Family urges farmers to use locator beacons

By Christine McKay -
1 comment
R Dannevirke's Harold Orsborn is at home after surgery to implant a pacemaker.
R Dannevirke's Harold Orsborn is at home after surgery to implant a pacemaker.

Taking a personal locator beacon out with you on the farm could be a life-saver Dannevirke's Emily Mott believes.

Last week Emily's father Harold Orsborn underwent surgery to have a pacemaker inserted after he collapsed while moving stock at his farm at Ngapaeruru.

"He collapsed on the road and if Baz (Emily's husband Basil) wasn't there, dad may not be here now," Emily said.

"Dad and Baz were walking the cows, with dad following behind when he collapsed and ended up with a mouth full of stones."

Emily said a locator beacon had been discussed but dismissed, but now the family is urging people to realise what a life-saver they are.

"You just don't know what could happen," Emily said.

"People need to be prepared. What do you do in the case of an emergency?

"Where would we start looking on a 1000-acre farm? The ripple effect of this on our family is huge. Everyone is affected."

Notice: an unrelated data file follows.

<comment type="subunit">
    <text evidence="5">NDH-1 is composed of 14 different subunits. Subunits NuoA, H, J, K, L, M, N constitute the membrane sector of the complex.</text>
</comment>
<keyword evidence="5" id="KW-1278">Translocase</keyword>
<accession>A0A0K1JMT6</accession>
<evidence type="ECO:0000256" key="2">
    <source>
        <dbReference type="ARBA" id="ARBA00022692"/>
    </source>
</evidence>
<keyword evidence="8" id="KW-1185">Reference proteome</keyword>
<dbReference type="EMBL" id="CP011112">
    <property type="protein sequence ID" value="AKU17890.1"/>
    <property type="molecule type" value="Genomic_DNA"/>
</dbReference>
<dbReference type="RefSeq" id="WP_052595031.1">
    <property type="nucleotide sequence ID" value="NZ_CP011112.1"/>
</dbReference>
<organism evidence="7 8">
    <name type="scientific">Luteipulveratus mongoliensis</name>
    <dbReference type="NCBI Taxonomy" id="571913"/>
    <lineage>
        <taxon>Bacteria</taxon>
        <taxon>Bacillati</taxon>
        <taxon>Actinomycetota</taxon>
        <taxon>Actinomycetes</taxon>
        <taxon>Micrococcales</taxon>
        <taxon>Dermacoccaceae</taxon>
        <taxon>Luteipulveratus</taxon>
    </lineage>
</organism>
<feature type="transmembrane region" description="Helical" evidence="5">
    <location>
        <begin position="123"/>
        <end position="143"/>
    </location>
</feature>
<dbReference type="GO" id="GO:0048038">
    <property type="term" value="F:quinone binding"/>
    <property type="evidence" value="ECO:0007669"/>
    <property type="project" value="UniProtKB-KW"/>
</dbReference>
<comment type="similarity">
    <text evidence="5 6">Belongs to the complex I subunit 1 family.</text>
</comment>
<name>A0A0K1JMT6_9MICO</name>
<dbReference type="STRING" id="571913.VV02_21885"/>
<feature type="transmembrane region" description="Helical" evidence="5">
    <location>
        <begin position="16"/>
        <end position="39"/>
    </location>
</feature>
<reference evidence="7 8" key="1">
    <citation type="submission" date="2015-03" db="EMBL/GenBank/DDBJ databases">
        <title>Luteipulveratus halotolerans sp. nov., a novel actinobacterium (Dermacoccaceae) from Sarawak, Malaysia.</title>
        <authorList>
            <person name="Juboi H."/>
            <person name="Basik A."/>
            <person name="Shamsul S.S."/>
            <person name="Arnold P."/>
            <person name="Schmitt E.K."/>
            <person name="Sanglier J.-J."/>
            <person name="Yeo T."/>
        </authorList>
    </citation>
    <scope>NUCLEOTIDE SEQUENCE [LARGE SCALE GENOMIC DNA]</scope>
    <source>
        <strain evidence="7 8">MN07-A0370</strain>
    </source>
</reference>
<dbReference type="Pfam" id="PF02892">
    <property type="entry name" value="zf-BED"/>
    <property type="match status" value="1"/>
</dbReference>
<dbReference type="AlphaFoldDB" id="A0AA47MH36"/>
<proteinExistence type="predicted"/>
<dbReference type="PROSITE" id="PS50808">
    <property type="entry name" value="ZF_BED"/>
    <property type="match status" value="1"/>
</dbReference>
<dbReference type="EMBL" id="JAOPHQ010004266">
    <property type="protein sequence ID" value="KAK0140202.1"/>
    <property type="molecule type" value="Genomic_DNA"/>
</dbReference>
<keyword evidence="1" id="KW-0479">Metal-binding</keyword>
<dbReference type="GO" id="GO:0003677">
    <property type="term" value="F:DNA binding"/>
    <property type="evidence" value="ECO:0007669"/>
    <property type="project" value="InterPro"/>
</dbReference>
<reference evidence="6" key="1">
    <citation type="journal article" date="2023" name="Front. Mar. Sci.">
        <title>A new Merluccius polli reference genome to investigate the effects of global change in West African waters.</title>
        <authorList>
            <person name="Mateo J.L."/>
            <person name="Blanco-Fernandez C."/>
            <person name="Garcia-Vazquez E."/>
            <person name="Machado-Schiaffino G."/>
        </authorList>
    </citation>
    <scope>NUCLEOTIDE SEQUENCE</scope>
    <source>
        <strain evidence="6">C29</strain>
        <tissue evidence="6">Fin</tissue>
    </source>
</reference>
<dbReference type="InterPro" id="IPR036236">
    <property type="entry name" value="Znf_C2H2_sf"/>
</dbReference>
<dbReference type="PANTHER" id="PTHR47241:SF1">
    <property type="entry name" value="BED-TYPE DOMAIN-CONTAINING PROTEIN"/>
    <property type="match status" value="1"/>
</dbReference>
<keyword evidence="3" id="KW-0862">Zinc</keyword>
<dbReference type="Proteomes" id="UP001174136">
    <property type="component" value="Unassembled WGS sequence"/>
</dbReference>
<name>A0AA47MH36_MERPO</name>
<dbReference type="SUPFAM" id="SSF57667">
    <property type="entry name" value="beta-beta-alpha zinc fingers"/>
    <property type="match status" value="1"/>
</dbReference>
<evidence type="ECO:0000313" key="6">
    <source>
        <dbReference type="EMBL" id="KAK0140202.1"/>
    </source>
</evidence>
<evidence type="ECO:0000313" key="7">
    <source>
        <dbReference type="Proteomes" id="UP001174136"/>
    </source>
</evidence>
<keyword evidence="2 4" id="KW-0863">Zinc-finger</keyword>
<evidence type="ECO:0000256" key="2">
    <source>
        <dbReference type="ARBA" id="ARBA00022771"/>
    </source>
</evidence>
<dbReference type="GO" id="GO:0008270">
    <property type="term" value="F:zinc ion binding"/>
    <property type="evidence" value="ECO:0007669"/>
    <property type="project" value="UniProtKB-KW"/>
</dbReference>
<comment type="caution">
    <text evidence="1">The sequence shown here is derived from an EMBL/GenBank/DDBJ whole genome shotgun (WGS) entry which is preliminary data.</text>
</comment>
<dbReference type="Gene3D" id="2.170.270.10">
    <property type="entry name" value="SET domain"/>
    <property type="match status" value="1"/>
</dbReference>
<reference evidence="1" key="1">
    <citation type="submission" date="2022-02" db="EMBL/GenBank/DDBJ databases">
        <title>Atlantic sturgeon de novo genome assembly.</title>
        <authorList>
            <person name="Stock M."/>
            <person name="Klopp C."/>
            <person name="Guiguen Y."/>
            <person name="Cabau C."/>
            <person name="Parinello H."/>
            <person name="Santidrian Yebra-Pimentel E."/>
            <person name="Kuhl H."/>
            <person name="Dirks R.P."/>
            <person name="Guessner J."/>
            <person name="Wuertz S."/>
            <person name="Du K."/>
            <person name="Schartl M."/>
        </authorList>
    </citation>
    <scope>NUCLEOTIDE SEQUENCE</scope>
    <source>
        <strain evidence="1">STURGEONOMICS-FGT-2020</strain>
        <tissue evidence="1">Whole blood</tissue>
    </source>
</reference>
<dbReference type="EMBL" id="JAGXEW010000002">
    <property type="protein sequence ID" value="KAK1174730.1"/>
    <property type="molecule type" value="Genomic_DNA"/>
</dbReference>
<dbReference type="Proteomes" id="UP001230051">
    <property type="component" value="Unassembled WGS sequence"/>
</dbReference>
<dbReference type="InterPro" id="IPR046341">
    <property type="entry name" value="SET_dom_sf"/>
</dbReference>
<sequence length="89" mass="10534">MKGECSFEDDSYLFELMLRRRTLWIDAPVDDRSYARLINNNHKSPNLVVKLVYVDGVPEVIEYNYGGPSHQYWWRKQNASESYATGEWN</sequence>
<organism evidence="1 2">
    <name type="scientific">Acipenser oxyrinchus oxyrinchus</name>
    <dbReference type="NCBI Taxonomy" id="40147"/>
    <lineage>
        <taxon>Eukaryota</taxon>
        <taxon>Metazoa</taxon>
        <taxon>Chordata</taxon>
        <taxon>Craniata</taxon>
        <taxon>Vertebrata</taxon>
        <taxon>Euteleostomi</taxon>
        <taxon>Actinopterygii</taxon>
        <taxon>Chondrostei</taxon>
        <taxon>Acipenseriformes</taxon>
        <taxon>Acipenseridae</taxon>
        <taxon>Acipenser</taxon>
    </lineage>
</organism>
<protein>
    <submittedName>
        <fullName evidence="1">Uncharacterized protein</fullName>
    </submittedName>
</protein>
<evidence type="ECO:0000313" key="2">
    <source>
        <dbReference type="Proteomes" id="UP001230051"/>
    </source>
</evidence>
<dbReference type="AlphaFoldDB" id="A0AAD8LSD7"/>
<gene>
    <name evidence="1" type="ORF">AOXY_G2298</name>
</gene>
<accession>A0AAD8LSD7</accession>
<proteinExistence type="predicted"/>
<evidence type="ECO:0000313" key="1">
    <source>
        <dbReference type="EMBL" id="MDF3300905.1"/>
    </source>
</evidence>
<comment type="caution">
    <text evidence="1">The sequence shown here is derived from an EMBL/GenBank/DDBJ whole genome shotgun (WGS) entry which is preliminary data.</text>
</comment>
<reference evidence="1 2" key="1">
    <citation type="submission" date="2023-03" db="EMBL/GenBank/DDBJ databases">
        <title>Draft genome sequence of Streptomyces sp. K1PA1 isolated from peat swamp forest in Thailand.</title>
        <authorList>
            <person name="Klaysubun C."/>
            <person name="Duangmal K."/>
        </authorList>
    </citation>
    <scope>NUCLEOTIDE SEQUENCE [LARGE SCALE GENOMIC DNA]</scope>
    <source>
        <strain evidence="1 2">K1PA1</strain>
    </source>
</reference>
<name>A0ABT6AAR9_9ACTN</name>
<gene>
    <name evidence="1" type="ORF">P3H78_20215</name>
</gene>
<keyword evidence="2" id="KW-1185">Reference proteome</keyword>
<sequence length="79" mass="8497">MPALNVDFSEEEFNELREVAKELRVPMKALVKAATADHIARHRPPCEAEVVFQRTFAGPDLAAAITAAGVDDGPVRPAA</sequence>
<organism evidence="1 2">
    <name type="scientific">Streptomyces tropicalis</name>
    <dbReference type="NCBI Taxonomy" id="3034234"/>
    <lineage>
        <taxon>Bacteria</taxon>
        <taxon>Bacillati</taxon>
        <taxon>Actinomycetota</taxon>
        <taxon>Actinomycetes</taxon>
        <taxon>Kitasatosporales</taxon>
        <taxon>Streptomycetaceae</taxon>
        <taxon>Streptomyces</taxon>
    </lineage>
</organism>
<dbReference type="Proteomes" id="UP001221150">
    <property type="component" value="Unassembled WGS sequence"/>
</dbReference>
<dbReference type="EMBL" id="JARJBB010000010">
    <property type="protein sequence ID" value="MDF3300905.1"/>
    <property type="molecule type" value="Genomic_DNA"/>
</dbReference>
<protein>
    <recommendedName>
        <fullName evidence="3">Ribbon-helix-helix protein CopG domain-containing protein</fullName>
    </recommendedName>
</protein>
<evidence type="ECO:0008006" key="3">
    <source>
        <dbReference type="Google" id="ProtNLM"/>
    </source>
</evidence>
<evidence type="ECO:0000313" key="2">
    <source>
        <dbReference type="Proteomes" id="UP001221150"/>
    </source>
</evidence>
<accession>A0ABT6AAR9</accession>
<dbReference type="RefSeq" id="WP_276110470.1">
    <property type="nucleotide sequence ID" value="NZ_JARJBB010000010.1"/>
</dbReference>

Emily has been at the forefront of pushing for safety on farms following a quad bike accident in which she suffered a severe head injury.

The accident, which dramatically changed life for her and her family in September 2007, was just eight weeks after she married Baz.

When the Agricultural Sector Action Plan was launched at Parliament in 2012, Emily spoke about her experience, fronting the farm safety campaign and she's now preparing farm safe guidelines for the family property.

Now, with her father home recovering from his surgery, all of the family are urging people to consider using personal locator beacons as part of their on-farm safety.

Mike Hill, manager of the Rescue Co-ordinator Centre of New Zealand (RCCNZ), said the number of beacons registered in the RCCNZ database increased by more than 11,000 last year to 62,241.

"It is not just boaties, but also more trampers, mountain bikers, hunters, climbers and people working in isolated areas who are realising a beacon may save their life," he said.

"We co-ordinate about 850 search and rescue incidents each year, rescuing people and saving lives.

"Many responses begin with a distress beacon being activated. They are one of the most reliable ways of signalling that you are in distress."

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